- Exercise: Stuck for ideas on how to keep moving while stuck at home? University of Pittsburgh’s YouTube page: “Be Fit Pitt” features hundreds of short workout tutorials that you can do at home without equipment. Of course, these workouts aren’t for everyone. Any regular physical activity is beneficial: find something that you enjoy! You may even consider setting a reminder on your calendar to stand up and stretch or go for a quick walk.
- Relaxation: Don’t forget to take care of yourself and relax! If winding down proves difficult, free guided meditation apps like Headspace may be a beneficial tool.
- Eyesight: Many of us are spending a lot of time close to our laptops throughout the day. Prevent strain on your eyes by practicing the 20-20-20 rule: “When following the rule, a person takes a 20-second break from looking at a screen every 20 minutes. During the break, the person focuses on an object 20 feet away, which relaxes the eye muscles.”
Intellectual wellness involves engaging in creative and mentally stimulating activities, learning and skills-building and expanding and sharing your knowledge with others.
Research has shown that the benefits of intellectual pursuits are many and include the ability to reduce your stress and anxiety, engage a different part of your brain and maintain your cognitive abilities as you age.
“The mind is not a vessel to be filled, but a fire to be kindled.”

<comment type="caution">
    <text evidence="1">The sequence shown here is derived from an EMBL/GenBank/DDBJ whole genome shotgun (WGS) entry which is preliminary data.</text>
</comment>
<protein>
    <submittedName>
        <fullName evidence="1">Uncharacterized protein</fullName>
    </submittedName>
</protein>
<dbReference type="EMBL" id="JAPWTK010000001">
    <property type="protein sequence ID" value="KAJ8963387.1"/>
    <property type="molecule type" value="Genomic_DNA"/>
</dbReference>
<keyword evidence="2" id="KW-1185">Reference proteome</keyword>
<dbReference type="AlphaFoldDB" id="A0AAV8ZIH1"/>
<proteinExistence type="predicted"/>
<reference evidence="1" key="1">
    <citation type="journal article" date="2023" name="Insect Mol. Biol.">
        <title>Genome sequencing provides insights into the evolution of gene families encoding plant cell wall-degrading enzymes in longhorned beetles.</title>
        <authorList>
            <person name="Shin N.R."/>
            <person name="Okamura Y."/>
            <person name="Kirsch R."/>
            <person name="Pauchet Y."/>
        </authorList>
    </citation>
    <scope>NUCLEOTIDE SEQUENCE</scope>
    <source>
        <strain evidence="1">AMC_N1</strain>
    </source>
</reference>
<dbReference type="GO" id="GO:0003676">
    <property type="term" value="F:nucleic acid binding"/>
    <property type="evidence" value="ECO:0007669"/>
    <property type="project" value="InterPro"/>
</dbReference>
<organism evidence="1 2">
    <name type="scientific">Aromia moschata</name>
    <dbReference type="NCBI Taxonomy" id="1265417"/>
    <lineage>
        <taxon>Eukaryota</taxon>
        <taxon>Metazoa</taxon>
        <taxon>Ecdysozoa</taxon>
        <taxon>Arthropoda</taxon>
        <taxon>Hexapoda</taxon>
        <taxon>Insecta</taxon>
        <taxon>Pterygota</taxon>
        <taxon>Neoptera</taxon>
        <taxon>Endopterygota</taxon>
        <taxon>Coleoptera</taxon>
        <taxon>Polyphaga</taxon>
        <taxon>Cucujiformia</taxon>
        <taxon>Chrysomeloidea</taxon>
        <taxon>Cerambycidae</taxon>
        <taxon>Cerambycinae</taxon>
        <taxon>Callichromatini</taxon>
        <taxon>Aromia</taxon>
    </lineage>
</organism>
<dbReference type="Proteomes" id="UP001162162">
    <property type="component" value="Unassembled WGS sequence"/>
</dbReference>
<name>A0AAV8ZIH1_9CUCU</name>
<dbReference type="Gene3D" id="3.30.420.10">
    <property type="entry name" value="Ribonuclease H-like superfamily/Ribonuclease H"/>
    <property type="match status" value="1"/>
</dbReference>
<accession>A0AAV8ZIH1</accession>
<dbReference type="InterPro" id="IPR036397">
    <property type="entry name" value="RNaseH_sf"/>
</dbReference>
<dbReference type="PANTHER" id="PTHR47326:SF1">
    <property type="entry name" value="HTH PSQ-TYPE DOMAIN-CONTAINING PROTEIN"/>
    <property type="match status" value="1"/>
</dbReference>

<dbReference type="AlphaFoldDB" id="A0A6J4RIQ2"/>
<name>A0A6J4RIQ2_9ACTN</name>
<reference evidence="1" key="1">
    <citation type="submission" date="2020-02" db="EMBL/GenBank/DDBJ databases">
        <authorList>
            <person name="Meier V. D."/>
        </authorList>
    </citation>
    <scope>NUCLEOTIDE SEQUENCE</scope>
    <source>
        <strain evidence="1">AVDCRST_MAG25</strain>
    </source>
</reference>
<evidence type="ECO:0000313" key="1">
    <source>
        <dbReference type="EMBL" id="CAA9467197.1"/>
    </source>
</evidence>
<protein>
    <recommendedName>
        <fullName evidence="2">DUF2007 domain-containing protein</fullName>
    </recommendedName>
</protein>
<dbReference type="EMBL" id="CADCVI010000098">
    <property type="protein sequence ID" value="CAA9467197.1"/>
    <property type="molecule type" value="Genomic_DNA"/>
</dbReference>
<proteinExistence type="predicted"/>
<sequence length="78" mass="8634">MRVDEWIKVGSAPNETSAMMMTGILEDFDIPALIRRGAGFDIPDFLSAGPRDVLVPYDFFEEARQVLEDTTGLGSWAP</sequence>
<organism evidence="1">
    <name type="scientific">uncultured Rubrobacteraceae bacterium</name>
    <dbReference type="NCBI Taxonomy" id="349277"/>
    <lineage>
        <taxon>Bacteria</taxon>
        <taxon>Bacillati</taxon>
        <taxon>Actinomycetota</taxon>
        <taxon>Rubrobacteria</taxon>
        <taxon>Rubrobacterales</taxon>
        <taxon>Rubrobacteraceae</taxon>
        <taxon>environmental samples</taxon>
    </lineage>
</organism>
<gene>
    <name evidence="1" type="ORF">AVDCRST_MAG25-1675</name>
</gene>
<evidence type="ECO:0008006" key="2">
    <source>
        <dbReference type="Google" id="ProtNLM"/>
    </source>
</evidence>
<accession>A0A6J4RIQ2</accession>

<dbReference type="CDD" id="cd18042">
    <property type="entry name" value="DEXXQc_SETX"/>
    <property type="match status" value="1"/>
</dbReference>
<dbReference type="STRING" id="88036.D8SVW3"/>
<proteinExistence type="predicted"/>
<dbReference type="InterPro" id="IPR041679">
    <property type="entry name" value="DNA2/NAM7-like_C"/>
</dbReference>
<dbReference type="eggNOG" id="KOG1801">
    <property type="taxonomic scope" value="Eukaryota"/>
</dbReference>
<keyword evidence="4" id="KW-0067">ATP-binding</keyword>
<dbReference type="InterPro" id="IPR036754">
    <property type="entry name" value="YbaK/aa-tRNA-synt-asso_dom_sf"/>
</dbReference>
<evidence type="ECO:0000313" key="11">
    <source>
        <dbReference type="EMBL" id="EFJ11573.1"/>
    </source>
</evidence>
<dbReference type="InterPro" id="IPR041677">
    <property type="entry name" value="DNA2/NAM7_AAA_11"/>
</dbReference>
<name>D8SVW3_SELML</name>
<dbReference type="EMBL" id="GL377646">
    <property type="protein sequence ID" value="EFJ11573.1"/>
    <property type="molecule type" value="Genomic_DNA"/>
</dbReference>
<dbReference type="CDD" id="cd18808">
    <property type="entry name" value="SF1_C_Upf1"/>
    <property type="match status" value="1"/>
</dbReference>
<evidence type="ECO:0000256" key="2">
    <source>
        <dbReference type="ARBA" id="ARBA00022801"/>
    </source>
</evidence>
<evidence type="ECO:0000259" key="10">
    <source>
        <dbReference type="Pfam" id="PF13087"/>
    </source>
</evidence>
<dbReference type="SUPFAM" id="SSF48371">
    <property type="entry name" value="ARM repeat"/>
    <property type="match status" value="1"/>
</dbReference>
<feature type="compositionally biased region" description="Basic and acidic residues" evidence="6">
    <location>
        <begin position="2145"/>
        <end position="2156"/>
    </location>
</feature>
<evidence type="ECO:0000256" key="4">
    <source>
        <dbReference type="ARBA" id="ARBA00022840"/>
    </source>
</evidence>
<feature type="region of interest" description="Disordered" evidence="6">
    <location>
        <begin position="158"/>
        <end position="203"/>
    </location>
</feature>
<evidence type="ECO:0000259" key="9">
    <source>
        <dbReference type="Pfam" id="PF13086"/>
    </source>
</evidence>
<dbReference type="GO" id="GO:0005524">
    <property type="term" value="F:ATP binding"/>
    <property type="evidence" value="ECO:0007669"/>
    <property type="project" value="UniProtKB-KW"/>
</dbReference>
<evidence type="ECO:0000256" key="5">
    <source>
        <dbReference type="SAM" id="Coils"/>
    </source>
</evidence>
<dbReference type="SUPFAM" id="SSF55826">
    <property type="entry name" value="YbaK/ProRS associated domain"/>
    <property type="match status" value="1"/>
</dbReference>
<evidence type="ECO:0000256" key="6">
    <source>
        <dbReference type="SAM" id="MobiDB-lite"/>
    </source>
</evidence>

There are many opportunities to engage in remote learning and skills-building activities, or to pick up a new hobby to enhance your intellectual wellness. However, you may find it daunting to do so. One strategy to fit new intellectual explorations into your daily routine is to schedule the time to do so, just as you would for a meeting at work, even if it is just one or two hours per week. This way, you will be more likely to commit to taking time for yourself to pursue a new activity.
In this time of Covid-19, there are many resources and ideas for enhancing intellectual wellness online. Below are some of the best we’ve found to get you started. But remember, not all intellectual pursuits are on a screen. A balanced approach to wellness is best, so don’t forget that listening to music, reading, playing board games, and doing puzzles also help you to achieve intellectual wellness.
- Learn something new
- Search for free online language classes here.
- Experience a wide range of topics including technology, science, politics, entertainment, parenting and much, much more through Ted Talks.
- Now is a good time to explore online courses since many universities and educational sites are offering these for free. Check out Coursera where hundreds of free courses provide access to on-demand video lectures and community discussion forums. Courses are taught by top instructors from world-class universities and companies, so you can learn something new anytime, anywhere.